Katy Perry is a talented young lady just trying to make it in the music business. This film is a documentary following the young singer from her childhood singing debut at church, to her mega-hit wonder tour around the world. You’ll fall in love with K.P. over and over as you watch her blossom into a person that will inspire you AND your teenage daughters.
That’s right, I’m not going to deny it, I not only listen to Katy Perry songs when they come on the radio, I belt them out at the top of my lungs! I can’t help it, I’m a 30-something mother who finds Katy Perry tunes catchy and (some of them) quite inspirational. So thanks to Clearplay, who created a filter for Part of Me, I found an excuse to watch this film! And as far as documentaries go, I wasn’t disappointed. I saw some sides to Perry that were loveable, vulnerable, hilarious, and even at times quite self-centered. But that was OK because it was all very raw, and real. It’s a movie that I found myself thinking several times, wow, I hope my daughter really does like her because she says things like, “Wait for the fairytale love,” and “Be yourself and people can’t help but love you.” So though there are a few things that made my heart sink (see my Motherly Advice) for the most part I enjoyed getting to know part of Katy Perry, she is quite a firework!!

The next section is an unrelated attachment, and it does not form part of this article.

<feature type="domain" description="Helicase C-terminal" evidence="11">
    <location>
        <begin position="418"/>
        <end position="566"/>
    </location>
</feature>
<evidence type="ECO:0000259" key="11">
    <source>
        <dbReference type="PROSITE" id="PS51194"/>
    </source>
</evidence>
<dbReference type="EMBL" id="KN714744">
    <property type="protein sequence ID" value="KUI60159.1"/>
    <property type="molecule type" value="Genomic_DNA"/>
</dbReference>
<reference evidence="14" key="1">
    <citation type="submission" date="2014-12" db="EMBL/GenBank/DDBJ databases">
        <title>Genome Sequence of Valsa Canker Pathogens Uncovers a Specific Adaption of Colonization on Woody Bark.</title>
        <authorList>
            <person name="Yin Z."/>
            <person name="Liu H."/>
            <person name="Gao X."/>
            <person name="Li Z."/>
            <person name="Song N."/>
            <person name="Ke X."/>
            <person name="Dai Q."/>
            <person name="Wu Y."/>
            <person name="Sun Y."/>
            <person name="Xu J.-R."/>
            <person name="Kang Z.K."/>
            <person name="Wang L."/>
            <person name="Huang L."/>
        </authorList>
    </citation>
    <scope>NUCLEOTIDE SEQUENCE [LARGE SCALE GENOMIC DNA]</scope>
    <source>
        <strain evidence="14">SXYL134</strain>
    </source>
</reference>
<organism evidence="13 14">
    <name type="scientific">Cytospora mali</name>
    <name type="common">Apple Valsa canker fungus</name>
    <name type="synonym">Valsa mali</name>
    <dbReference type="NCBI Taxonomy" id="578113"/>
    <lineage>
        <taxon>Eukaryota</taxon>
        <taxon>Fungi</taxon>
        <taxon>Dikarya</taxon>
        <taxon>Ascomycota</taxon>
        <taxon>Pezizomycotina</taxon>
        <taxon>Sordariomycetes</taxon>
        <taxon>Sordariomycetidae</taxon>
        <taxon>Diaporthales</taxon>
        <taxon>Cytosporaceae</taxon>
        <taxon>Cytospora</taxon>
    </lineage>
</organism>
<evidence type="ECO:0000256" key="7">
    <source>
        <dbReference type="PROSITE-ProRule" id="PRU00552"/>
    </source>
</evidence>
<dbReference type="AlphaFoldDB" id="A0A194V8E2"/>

Motherly Advice: Don’t think for one minute that just because it’s a documentary that you shouldn’t use your filter! I had my filter on medium and was glad of it if not for her language alone. She doesn’t swear like a sailor but she makes blasphemous remarks about one hundred times. Also I liked that some of the songs that had raunchy lyrics...filtered out! Perry’s costumes weren’t terrible but you do see legs and bare shoulders. And you could probably just fast forward through California Gurls, the theme of the song’s not so good and Perry’s outfit is a little too suggestive. The last thing I want to mention is just to be sure that you screen Perry’s lyrics before you show it to your young pre-teens, ie: I Kissed A Girl, wouldn’t be something I’d want to blatantly wipe in front of my daughters eyes (or ears), and the same goes for California Gurls. With these things in mind I would say this documentary is perfectly fine for ages 12+.
Trisha~ Did anyone else who viewed this film feel like playing Candyland afterwards?